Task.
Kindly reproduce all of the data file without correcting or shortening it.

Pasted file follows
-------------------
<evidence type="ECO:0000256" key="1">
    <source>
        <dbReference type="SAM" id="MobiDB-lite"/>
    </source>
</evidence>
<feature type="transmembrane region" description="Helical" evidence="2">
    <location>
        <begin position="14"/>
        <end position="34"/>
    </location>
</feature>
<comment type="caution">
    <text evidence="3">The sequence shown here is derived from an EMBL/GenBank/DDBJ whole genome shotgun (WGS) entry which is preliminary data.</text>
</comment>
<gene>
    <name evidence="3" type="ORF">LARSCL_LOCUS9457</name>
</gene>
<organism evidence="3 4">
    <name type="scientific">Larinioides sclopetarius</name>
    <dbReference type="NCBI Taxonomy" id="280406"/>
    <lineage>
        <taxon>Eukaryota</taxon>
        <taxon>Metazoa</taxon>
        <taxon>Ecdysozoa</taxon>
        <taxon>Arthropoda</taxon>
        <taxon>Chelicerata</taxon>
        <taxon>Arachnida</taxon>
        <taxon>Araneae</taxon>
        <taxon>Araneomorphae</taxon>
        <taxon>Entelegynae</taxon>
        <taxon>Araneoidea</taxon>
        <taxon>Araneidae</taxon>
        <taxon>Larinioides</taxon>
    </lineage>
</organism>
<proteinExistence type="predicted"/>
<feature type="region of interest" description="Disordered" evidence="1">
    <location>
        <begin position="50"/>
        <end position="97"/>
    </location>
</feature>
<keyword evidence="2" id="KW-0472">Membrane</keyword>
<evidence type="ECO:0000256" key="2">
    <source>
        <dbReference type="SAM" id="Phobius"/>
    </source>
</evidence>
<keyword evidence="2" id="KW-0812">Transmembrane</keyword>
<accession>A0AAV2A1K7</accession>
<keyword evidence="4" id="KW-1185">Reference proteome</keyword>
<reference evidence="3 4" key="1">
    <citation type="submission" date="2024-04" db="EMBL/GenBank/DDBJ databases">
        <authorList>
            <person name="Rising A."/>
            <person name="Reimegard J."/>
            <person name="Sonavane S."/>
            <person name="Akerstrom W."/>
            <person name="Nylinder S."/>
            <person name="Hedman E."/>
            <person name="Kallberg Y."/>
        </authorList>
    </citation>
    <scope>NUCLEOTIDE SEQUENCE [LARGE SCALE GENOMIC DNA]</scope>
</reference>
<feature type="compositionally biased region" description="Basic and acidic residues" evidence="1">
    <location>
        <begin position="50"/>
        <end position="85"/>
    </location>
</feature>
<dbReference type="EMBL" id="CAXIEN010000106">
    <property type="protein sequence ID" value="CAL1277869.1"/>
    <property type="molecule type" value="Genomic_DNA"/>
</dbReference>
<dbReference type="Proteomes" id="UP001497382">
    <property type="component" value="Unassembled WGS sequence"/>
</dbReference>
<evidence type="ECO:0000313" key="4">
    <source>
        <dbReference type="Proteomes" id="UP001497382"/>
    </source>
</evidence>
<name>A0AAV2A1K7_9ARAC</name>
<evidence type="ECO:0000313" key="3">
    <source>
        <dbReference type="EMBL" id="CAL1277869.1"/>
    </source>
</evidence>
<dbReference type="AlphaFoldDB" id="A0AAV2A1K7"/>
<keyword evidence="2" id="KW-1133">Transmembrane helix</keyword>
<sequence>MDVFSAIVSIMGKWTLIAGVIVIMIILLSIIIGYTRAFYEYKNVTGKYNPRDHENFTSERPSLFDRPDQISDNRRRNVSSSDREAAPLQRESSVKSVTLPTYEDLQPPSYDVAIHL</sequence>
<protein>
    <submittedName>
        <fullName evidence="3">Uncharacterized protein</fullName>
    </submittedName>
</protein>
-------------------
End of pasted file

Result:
<evidence type="ECO:0000256" key="1">
    <source>
        <dbReference type="SAM" id="MobiDB-lite"/>
    </source>
</evidence>
<feature type="transmembrane region" description="Helical" evidence="2">
    <location>
        <begin position="14"/>
        <end position="34"/>
    </location>
</feature>
<comment type="caution">
    <text evidence="3">The sequence shown here is derived from an EMBL/GenBank/DDBJ whole genome shotgun (WGS) entry which is preliminary data.</text>
</comment>
<gene>
    <name evidence="3" type="ORF">LARSCL_LOCUS9457</name>
</gene>
<organism evidence="3 4">
    <name type="scientific">Larinioides sclopetarius</name>
    <dbReference type="NCBI Taxonomy" id="280406"/>
    <lineage>
        <taxon>Eukaryota</taxon>
        <taxon>Metazoa</taxon>
        <taxon>Ecdysozoa</taxon>
        <taxon>Arthropoda</taxon>
        <taxon>Chelicerata</taxon>
        <taxon>Arachnida</taxon>
        <taxon>Araneae</taxon>
        <taxon>Araneomorphae</taxon>
        <taxon>Entelegynae</taxon>
        <taxon>Araneoidea</taxon>
        <taxon>Araneidae</taxon>
        <taxon>Larinioides</taxon>
    </lineage>
</organism>
<proteinExistence type="predicted"/>
<feature type="region of interest" description="Disordered" evidence="1">
    <location>
        <begin position="50"/>
        <end position="97"/>
    </location>
</feature>
<keyword evidence="2" id="KW-0472">Membrane</keyword>
<evidence type="ECO:0000256" key="2">
    <source>
        <dbReference type="SAM" id="Phobius"/>
    </source>
</evidence>
<keyword evidence="2" id="KW-0812">Transmembrane</keyword>
<accession>A0AAV2A1K7</accession>
<keyword evidence="4" id="KW-1185">Reference proteome</keyword>
<reference evidence="3 4" key="1">
    <citation type="submission" date="2024-04" db="EMBL/GenBank/DDBJ databases">
        <authorList>
            <person name="Rising A."/>
            <person name="Reimegard J."/>
            <person name="Sonavane S."/>
            <person name="Akerstrom W."/>
            <person name="Nylinder S."/>
            <person name="Hedman E."/>
            <person name="Kallberg Y."/>
        </authorList>
    </citation>
    <scope>NUCLEOTIDE SEQUENCE [LARGE SCALE GENOMIC DNA]</scope>
</reference>
<feature type="compositionally biased region" description="Basic and acidic residues" evidence="1">
    <location>
        <begin position="50"/>
        <end position="85"/>
    </location>
</feature>
<dbReference type="EMBL" id="CAXIEN010000106">
    <property type="protein sequence ID" value="CAL1277869.1"/>
    <property type="molecule type" value="Genomic_DNA"/>
</dbReference>
<dbReference type="Proteomes" id="UP001497382">
    <property type="component" value="Unassembled WGS sequence"/>
</dbReference>
<evidence type="ECO:0000313" key="4">
    <source>
        <dbReference type="Proteomes" id="UP001497382"/>
    </source>
</evidence>
<name>A0AAV2A1K7_9ARAC</name>
<evidence type="ECO:0000313" key="3">
    <source>
        <dbReference type="EMBL" id="CAL1277869.1"/>
    </source>
</evidence>
<dbReference type="AlphaFoldDB" id="A0AAV2A1K7"/>
<keyword evidence="2" id="KW-1133">Transmembrane helix</keyword>
<sequence>MDVFSAIVSIMGKWTLIAGVIVIMIILLSIIIGYTRAFYEYKNVTGKYNPRDHENFTSERPSLFDRPDQISDNRRRNVSSSDREAAPLQRESSVKSVTLPTYEDLQPPSYDVAIHL</sequence>
<protein>
    <submittedName>
        <fullName evidence="3">Uncharacterized protein</fullName>
    </submittedName>
</protein>